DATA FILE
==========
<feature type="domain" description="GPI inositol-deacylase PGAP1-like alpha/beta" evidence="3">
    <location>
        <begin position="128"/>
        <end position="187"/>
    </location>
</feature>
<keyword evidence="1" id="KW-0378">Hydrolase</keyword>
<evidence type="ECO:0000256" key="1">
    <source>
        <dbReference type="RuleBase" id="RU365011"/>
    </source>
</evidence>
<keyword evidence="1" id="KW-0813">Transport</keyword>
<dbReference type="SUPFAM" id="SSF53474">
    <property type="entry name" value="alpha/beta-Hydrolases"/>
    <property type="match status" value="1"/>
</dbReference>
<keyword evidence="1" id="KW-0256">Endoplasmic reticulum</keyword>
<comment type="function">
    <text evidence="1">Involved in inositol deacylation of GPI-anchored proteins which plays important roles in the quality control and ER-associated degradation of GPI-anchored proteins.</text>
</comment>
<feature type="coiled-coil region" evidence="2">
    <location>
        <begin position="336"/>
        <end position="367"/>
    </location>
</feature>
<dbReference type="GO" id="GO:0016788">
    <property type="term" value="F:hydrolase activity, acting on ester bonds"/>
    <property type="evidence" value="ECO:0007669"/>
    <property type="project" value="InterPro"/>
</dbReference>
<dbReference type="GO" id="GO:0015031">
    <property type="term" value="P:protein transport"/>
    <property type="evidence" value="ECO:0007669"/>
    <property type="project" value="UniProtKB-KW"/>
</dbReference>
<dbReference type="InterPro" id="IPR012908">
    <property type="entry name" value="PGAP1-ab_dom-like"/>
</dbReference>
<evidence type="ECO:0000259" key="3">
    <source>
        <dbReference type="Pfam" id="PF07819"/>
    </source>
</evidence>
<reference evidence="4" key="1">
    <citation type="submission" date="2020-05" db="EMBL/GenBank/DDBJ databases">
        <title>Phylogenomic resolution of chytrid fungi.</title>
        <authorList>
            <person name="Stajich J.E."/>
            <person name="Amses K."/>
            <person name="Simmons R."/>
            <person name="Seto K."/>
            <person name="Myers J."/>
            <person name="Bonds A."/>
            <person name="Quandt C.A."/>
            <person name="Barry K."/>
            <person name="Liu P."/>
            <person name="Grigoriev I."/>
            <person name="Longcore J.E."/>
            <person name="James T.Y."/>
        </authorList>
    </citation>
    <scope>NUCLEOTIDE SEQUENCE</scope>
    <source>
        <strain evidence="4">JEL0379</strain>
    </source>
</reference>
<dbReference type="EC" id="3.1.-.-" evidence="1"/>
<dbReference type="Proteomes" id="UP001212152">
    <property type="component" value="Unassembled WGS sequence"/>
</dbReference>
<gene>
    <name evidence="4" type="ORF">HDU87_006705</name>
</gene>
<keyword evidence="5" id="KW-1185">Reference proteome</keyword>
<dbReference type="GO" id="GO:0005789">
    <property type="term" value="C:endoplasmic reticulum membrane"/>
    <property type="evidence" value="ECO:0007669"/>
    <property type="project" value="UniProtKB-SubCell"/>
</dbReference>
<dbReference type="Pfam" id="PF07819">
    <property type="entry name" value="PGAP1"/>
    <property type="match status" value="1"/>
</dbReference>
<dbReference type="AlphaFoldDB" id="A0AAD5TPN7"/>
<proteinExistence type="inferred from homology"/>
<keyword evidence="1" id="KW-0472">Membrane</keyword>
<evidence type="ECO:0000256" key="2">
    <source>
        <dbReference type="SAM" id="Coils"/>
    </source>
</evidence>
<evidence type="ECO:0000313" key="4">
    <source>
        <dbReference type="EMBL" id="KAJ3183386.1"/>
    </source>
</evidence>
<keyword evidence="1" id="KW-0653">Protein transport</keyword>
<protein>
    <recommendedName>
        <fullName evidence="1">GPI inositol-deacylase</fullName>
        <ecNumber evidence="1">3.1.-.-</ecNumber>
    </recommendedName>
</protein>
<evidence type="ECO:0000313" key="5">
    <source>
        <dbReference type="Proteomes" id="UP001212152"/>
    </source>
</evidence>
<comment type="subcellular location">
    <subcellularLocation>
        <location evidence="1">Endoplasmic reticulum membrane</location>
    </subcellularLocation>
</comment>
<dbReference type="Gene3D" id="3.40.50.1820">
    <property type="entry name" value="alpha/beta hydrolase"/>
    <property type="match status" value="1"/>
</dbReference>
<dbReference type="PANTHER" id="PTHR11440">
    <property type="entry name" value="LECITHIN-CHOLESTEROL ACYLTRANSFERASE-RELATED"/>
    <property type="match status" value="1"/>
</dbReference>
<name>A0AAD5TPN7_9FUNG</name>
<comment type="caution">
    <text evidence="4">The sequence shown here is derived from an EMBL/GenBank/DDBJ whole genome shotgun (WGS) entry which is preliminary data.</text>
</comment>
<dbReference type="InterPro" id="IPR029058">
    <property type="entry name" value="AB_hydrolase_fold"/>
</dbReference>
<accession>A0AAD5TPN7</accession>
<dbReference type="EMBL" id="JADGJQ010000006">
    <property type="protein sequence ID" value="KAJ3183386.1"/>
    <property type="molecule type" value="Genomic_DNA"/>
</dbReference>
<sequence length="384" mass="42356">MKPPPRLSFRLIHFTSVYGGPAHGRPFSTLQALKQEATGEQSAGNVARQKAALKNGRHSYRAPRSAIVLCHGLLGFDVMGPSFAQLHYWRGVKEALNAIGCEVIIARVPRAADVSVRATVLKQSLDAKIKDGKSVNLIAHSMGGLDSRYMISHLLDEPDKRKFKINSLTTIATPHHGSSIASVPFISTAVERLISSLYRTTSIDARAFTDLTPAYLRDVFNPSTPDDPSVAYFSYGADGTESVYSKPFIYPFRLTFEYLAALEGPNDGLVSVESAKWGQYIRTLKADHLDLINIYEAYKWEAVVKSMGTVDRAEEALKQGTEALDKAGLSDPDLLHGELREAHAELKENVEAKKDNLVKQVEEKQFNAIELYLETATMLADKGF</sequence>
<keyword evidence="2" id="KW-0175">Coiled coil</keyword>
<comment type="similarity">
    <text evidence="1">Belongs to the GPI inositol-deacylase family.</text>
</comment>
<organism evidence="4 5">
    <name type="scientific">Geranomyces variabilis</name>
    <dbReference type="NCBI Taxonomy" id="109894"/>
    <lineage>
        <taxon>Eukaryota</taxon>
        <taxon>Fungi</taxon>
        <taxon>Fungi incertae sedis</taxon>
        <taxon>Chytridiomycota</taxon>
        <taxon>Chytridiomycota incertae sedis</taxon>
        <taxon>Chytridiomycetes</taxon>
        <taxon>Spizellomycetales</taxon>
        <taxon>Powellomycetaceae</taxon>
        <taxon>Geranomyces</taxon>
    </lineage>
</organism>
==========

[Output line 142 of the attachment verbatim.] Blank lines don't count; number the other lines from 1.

    <name type="scientific">Geranomyces variabilis</name>